Have you ever wondered what can proceed from the combination of the biggest search engine in the Internet and one of the most powerful social media platform? Now you have the chance to find out. As Twitter Inc. struck a deal with Google Inc., now public tweets will be searchable through the Google search engine. What does it mean for both companies? What can social media users expect? And finally how does it influence marketers? Read on to find out!
According to a report from Bloomberg, in the first half of 2015, all 140-character Twitter public updates will appear in Google’s search results once they’re posted. Twitter is giving Google access to the entire stream of data posted and shared by its 284 million users. The deal between the two giants is beneficial for both Twitter and Google.
Benefits for Twitter
First of all, Twitter will enhance its market’s position against the biggest opponent – Facebook. When the deal comes into effect, users will find Google search results in the form of tweets more often. It will bring more traffic on the platform in the case of existing users, but also will encourage non-users to sign up for the service. Consequently, Twitter will gain ground in communities that it has not been popular before and this will help the company to diversify its advertising products and find more ways to monetize syndicated content.
Benefits for Google
Google+ was created to compete with platforms like Facebook or Twitter. However, it didn’t catch on and was not as successful as the founders had expected. One of its core function was to efficiently learn users’ behavior online basing on his or her activity on the social media platform and then to adjust search results more precisely to the profile. Users were not active on Google+ though and their presence on the platform did not affect search results significantly. With the access to half million tweets daily, Google will drastically increase the amount of content that can be presented to its users and monetized as well. With an insight into public updates on Twitter, the company will be able to personalize search results more accurately.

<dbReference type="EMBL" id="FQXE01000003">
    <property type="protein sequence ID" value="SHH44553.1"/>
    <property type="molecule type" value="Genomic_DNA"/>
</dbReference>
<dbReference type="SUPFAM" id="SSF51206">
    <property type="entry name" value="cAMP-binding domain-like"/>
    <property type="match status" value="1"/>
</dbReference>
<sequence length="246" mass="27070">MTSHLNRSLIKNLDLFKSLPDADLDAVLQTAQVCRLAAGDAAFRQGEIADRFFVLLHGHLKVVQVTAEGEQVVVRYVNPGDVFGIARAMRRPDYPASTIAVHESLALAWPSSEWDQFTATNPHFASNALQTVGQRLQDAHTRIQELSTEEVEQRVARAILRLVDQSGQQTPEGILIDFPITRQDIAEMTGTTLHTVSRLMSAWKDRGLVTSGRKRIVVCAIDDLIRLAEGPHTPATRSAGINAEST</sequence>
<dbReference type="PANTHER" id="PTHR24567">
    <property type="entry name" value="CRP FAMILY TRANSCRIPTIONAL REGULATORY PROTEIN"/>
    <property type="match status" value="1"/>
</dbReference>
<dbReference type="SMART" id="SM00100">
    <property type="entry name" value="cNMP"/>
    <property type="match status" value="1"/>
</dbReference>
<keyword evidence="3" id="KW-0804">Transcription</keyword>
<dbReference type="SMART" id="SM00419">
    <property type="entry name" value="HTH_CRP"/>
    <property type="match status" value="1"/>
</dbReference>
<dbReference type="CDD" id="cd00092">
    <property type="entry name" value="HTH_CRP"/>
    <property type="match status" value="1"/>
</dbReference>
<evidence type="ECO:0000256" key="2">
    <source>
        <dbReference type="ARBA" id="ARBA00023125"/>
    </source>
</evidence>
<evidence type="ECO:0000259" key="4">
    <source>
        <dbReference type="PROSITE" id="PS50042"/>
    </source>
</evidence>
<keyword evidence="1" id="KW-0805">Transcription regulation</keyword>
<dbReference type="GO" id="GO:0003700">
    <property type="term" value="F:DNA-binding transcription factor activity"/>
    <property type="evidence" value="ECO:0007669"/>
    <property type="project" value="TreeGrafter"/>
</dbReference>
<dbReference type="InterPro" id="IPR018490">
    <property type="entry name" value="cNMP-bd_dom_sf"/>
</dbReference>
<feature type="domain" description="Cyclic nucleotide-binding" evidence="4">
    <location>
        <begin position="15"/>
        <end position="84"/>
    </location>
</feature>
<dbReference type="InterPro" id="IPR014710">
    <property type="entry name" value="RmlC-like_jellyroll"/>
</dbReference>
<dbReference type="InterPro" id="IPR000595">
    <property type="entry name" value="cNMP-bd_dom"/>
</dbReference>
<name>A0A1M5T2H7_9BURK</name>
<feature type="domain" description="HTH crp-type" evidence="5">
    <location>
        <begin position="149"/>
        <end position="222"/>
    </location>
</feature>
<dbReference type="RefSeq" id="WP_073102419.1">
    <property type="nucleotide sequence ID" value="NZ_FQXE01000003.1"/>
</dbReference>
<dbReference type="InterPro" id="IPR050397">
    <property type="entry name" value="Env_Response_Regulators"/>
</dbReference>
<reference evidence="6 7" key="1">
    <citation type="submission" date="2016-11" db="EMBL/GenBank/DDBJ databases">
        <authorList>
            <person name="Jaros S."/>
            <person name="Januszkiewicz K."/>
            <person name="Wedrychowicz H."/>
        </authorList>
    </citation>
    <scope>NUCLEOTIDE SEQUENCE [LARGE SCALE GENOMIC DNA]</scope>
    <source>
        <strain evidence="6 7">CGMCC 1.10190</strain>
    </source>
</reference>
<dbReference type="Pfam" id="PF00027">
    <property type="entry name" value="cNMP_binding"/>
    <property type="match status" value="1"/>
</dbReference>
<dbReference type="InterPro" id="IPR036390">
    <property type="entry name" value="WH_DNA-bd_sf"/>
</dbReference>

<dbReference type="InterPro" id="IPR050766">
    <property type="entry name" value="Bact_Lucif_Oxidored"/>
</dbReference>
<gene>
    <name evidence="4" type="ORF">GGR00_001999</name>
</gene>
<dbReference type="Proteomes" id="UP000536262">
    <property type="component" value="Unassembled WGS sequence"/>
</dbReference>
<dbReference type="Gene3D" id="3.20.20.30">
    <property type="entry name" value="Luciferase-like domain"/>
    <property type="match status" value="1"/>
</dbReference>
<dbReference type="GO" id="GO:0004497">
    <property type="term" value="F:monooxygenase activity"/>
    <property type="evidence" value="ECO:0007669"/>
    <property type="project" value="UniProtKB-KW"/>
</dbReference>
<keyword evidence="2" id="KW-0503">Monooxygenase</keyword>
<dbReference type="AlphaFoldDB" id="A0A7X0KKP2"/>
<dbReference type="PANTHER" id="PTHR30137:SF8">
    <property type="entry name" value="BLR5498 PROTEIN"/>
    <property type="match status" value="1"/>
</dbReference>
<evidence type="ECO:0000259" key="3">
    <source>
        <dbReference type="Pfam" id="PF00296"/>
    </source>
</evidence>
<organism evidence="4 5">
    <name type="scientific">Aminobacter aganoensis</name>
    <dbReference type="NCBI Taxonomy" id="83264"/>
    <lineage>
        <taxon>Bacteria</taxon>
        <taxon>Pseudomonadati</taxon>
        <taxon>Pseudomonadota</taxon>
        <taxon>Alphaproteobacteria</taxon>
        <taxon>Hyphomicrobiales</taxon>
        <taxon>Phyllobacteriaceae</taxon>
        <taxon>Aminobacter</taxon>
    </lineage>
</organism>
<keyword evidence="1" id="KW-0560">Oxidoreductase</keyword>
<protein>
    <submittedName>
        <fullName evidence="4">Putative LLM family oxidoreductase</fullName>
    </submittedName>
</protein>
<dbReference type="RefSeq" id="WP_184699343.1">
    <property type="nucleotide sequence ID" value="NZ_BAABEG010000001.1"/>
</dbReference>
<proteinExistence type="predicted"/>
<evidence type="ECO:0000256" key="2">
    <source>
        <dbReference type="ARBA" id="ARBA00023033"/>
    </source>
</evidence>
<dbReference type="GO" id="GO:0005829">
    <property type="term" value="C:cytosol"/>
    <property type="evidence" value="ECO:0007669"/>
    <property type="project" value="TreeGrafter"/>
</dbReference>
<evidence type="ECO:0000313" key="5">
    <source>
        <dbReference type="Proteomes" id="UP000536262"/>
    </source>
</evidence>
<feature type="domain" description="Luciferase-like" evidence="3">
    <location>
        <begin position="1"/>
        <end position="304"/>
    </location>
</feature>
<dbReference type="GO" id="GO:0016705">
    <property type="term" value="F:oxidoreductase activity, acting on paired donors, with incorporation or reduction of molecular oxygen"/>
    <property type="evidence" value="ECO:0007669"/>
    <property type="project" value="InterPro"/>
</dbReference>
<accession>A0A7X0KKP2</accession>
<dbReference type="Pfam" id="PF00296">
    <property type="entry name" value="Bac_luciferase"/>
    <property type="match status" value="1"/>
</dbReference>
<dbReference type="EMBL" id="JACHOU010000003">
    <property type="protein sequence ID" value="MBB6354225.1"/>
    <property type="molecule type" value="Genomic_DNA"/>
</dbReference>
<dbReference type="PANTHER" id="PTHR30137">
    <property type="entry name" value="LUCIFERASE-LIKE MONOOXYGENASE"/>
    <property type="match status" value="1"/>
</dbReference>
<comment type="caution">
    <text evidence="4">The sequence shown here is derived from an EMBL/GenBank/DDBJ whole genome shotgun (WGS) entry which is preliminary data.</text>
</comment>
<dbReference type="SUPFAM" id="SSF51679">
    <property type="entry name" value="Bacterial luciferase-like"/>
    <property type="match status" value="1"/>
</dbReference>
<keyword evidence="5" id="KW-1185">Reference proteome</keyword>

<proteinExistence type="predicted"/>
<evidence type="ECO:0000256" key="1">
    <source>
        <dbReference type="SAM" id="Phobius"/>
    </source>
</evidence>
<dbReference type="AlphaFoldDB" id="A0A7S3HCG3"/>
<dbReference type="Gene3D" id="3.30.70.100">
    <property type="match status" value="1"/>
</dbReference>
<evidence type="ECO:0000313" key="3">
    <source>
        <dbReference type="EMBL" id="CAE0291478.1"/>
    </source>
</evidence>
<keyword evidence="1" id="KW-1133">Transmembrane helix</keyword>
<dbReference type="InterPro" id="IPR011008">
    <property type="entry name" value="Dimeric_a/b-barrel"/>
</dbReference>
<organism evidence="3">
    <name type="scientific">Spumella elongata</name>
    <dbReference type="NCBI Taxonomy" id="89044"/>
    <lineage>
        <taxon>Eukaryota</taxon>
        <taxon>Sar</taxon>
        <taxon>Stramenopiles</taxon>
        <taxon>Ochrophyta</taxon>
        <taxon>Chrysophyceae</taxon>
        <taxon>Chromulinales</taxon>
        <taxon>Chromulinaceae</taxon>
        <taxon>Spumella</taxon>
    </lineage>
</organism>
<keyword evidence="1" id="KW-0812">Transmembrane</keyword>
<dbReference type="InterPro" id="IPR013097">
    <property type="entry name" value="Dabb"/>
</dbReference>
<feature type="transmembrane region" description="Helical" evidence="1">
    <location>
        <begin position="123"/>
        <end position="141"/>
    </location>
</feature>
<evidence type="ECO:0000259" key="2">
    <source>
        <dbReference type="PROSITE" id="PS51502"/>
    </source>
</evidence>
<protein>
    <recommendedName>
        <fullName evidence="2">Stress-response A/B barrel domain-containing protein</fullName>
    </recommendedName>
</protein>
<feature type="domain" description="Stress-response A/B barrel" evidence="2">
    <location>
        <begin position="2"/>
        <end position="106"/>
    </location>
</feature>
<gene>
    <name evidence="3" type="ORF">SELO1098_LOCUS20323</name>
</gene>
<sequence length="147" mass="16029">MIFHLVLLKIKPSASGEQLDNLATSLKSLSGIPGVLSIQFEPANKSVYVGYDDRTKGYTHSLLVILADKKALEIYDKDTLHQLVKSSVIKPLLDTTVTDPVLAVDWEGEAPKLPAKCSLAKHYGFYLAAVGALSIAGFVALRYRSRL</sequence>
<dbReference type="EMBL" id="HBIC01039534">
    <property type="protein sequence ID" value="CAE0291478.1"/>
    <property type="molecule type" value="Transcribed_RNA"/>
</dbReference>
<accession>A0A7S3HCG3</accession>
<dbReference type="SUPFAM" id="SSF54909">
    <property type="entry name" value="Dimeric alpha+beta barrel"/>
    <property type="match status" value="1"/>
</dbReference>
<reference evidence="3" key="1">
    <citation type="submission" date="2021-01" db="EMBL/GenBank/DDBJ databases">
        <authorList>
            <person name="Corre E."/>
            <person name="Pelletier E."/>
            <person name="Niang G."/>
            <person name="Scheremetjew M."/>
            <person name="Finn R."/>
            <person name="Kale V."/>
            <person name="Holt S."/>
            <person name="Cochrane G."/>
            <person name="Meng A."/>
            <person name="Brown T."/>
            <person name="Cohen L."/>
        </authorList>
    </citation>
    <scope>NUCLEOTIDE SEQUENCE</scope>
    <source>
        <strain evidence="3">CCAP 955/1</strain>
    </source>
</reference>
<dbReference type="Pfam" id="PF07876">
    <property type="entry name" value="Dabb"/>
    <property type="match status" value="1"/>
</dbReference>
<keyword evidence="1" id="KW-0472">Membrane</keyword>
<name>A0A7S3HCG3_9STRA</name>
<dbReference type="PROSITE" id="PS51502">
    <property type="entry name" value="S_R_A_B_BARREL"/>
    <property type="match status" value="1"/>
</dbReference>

— Christy Goodman (@christylgoodman) February 6, 2015
Gain for users
As I mentioned in the previous section, the access to the Twitter’s stream of data will unable Google for more personalized results in the search engine. Therefore, users will be given even more accurate and relevant results for their queries. Consequently, the number of unwanted and unmatched ads will dwindle. Hopefully.
What Should Marketers Expect?
Gain for both corporations and for users is undeniable. But what does the deal mean for the marketers? Even though, details of the deal have not been revealed yet, we can assume potential outcomes for professionals. Both Twitter and Google are effective advertising tools that help to reach to potential and existing clients, so their common agreement augurs well for the future of advertising.
Basing on the given information, the most obvious effect is that brands will gain wider audience to reach. If the agreement is supposed to bring more traffic to Twitter and engage non-users to join the community, it is clear that the platform will gain in popularity. Consequently, it creates a huge opportunity to extend the reach of brands to a much larger audience.
What is more, it will work the other way around as well. We can assume that the agreement will affect positioning and our content marketing efforts on Twitter will transfer into better visibility in Google search results. It would create a great potential for marketers to increase content quality and in result to give more value to audience.
For the time being, we can mostly speculate about details, but it is clear that brands can leverage on the new partnership. If you want to fully benefit from it, post unique and valuable content on Twitter more frequently.
— Relevant Humor (@RelevantHumor) February 9, 2015
The other side of the coin
There is no doubt, that the agreement is a good thing and gives huge opportunities for the parties, Internet users and marketers. However, there is a bunch of existing Twitter users who express their concern about it, as they do not want their tweets to be visible in search results.
— Amit (@amitos) February 5, 2015
Will the agreement result in cluttering our search with unwanted data? What are your thoughts and expectations? Leave us a comment!